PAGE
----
My “decluttering for the holidays” was stymied today by the discovery of scan-able scraps that directly pertain to my previous post. And so, as is often the case with my reorganization efforts, I am at the keyboard rather than behind the vacuum.
The photograph of James A. Corrigan was dated in the upper left corner–1912. During this morning’s work, I found his medical school year book, Jefferson’s The Clinician, among the boxes I was sorting. Inside the black leather cover were a few scraps of paper.
Dead stop. Flip Pal out.
What a hoot!! No letter of “Congratulations! You have been admitted to the class of 1915!” Just a notice of matriculation, number 386, confirming that James Corrigan had satisfactorily completed preparatory classes in 1911. His family certainly counted it as an important document, and carefully preserved the scrap as proof that Jim had been admitted to Jefferson Medical College in Philadelphia beginning with the 1911-1912 session.
Another valuable piece of paper was this stationary, remarkable for its header.Being asked to serve as President of the school’s pathology society as a second year student (1912-1913) must have been quite an honor.
The scraps add dimension to the image in front of the flowering shrub. It is more than a photo of a thirty-something Jim Corrigan. It is a snapshot of the Hazleton native’s transition from scholar to doctor and community leader.
Bedie Harrington Vannoy holding baby Paul, as yet unnamed at the time this photograph was taken in 1911.
Bedie Harrington Vannoy was the daughter of Sarah Minor Harrington McClure. Born in Greene County, Pennsylvania around 1880, Beatrice “Bedie” married John Vannoy in the early part of the 20th century and moved with him to Iowa, where he was a minister. Bedie kept close touch with her family back home, writing frequently, particularly to Donald Minor, her cousin, born in 1902.
As she had children, Bedie would write postcards to Donald and her grandfather, Francis Marion, who lived with Donald and his parents, Robert and May Minor. This photograph was one such card, and reads:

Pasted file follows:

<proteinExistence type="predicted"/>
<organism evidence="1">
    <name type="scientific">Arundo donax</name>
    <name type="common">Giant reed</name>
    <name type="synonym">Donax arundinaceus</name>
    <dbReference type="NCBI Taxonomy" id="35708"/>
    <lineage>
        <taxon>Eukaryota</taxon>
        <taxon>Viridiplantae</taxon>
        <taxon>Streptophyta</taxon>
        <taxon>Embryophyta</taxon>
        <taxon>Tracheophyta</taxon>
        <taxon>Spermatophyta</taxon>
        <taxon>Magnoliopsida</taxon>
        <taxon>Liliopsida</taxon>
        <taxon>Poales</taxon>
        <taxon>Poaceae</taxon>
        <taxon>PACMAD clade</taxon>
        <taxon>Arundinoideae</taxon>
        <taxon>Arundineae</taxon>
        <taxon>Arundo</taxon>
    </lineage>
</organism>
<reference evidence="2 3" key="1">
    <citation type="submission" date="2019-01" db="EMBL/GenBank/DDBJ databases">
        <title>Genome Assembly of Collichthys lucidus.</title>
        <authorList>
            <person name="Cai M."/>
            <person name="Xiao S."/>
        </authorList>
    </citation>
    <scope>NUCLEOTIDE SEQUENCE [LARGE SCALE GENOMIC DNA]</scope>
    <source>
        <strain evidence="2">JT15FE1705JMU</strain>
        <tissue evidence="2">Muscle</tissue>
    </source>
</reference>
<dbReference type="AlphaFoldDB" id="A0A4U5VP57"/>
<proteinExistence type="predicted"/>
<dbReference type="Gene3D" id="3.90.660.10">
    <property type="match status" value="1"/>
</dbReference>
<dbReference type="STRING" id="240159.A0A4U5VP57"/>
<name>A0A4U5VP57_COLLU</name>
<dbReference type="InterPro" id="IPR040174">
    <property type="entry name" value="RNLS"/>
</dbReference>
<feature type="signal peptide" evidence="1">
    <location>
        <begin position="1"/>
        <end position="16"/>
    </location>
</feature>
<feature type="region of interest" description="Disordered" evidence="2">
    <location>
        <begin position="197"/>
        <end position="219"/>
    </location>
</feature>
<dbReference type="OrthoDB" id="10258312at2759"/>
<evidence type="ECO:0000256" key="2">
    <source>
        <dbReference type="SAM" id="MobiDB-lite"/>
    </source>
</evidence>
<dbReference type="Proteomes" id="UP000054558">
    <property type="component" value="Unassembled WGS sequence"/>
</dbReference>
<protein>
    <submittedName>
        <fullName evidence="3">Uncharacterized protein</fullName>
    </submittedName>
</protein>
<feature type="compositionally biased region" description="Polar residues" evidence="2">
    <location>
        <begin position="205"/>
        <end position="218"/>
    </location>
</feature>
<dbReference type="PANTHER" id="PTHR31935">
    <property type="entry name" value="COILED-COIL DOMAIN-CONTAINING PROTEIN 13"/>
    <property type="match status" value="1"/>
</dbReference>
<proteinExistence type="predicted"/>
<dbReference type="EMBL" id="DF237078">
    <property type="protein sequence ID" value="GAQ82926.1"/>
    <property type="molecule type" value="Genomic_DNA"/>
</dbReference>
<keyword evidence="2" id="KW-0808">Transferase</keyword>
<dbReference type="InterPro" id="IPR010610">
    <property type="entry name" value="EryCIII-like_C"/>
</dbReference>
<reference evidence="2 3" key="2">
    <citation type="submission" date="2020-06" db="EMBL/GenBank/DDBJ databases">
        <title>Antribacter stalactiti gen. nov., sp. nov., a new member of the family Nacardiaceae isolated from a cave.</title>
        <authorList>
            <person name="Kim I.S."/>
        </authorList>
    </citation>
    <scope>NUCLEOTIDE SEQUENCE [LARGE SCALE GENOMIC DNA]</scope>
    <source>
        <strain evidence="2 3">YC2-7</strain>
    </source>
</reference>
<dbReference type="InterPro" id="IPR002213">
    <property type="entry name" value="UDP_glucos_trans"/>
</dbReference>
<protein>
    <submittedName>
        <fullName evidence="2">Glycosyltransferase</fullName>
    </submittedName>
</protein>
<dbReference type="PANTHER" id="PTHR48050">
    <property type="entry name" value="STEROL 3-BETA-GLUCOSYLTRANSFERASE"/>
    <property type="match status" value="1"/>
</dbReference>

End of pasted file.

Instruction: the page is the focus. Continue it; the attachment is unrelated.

“Dear Grandpa, We are all well and enjoying a cool wave very much for it has been so awfle (sic) dry and hot here. This is our new baby. He has no name yet but weighs 16 lbs. He is awfle (sic) good and we think him fine. Janet and Ivon have grown so much this summer. I hope you are well and enjoying life every day. I often think of you. Lovingly your Granddaughter Bedie
If you are a descendant of John and Bedie Vannoy and would like copies of the family portraits within my family archives, please contact me!
Dear Cousin Donald, You ought to come and see our little baby. He is just fine. we have not named him yet. Mabey (sic) you can send him a name. How is “Great-Grandpa? We are all fine. Papa brought me football from Chicago. I wish I had a nice yard like you have to play in. It has just poured down all day so Janet and I have been in the house all day, and it is raining hard this evening. When are you all coming to see us? Mama said Helo (sic) to your Mama and wants to know how your papa is. Lovingly your cousin. Ivan Vannoy
In 1911, Donald Minor’s cousin, Bedie Harrington Vannoy, had her third child out in Iowa. The little boy was eventually named Paul, and returned with siblings Ivan and Janet to visit their grandmother, Sarah Minor Harrington McClure, and their great-grandpa, Francis Marion Minor, with whom Donald lived while his father convalesced from migraines in health resorts like the Markleton Sanitorium.
The Tama, Iowa photographer, C. W. Wright, printed the photograph of this six-year-old on postcard stock, and the note accompanied other mail delivered to Ceylon Lane, Garard’s Fort, Pennsylvania.
This Fairy Princess is actually my grandmother, Anna Florette Sayles Strickland (1901-1981), dressed for her ninth or tenth Halloween celebration, or so I thought as a child. Now I gaze at this photograph in awe of the craftsmanship and wonder who claimed the title of its seamstress? What was on the materials list? Was the character taken from a storybook, and if so, which one? And why was a formal portrait taken of my favorite fairy princess?